If you served after April 1975, you could have a preserved pension. AFPS 75 pensions earned before April 2005 are payable when you are 60 years old, but you won't receive it automatically - you have to make a claim.
Initially, personnel had to serve for five years and be at least 26 years old to qualify for a pension. From April 1988, this reduced to two years paid service from age 18, or age 21 for Officers.
The amount you receive depends on when, and for how long you served. If you left service in April 1978 with a preserved pension of £800, you would now have a preserved pension of over £4,000 and a preserved pension lump sum of over £12,000.
If you left service in April 1982 with a preserved pension of £1,100, you would now have a preserved pension of about £3,500 and a preserved pension lump sum of almost £10,500.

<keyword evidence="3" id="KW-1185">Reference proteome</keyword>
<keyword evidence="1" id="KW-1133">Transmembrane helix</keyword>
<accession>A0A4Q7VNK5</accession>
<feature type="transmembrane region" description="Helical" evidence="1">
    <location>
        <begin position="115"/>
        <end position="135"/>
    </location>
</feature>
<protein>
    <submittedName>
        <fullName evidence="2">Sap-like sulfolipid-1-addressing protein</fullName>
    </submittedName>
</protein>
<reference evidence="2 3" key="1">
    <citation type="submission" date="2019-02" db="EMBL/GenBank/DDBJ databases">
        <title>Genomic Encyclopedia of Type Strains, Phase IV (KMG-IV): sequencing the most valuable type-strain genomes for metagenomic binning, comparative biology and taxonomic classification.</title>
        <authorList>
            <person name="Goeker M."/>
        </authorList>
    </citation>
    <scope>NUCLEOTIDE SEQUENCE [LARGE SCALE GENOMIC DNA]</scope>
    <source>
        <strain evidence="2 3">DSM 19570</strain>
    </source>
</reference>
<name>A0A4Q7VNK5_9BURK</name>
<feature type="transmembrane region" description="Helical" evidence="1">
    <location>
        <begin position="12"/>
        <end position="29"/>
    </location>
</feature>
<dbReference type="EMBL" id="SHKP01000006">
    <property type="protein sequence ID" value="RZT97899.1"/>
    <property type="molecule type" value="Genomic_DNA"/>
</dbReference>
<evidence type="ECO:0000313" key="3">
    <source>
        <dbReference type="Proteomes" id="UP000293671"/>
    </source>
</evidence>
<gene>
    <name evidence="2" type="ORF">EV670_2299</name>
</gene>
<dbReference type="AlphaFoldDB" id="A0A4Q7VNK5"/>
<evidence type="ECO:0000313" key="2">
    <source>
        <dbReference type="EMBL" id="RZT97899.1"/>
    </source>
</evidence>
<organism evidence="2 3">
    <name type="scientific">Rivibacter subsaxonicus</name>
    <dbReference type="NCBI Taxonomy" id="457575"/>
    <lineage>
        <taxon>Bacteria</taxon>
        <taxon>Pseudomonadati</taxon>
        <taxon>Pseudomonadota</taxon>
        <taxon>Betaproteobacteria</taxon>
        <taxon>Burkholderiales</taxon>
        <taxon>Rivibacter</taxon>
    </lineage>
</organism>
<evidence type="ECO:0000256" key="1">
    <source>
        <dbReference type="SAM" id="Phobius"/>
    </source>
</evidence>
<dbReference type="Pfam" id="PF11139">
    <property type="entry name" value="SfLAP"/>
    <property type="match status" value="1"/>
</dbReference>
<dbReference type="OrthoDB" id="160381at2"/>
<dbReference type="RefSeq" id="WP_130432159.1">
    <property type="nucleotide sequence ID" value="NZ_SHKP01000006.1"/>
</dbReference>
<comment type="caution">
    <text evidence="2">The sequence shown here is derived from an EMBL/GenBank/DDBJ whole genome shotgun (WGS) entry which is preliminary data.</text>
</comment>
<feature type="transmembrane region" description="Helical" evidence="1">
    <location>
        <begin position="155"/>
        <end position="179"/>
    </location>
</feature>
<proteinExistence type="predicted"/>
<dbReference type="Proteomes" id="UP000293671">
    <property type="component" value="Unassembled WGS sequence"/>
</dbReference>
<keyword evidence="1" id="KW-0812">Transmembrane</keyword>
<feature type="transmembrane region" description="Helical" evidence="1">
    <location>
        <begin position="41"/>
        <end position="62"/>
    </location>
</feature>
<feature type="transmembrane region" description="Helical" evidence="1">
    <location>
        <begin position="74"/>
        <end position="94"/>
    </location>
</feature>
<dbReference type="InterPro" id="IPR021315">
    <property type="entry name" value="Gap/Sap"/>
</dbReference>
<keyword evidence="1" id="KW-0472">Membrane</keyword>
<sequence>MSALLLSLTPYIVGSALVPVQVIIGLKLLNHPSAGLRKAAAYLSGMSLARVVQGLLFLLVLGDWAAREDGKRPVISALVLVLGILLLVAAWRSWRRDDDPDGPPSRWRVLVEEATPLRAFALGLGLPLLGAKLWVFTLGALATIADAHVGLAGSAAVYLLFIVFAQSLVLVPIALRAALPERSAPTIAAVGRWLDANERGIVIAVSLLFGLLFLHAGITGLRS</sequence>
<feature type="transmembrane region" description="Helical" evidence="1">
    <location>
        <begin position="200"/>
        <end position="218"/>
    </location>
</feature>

Even if you only served for a short time, it's still worth making a claim. This is because the value of a preserved pension increases annually with the Consumer Prices Index (CPI) from age 55, and you may be eligible for a tax-free lump sum when you claim.
The amount of money you receive could make a real difference to everyday life. The Forces Pension Society can give further assistance with claiming your pension.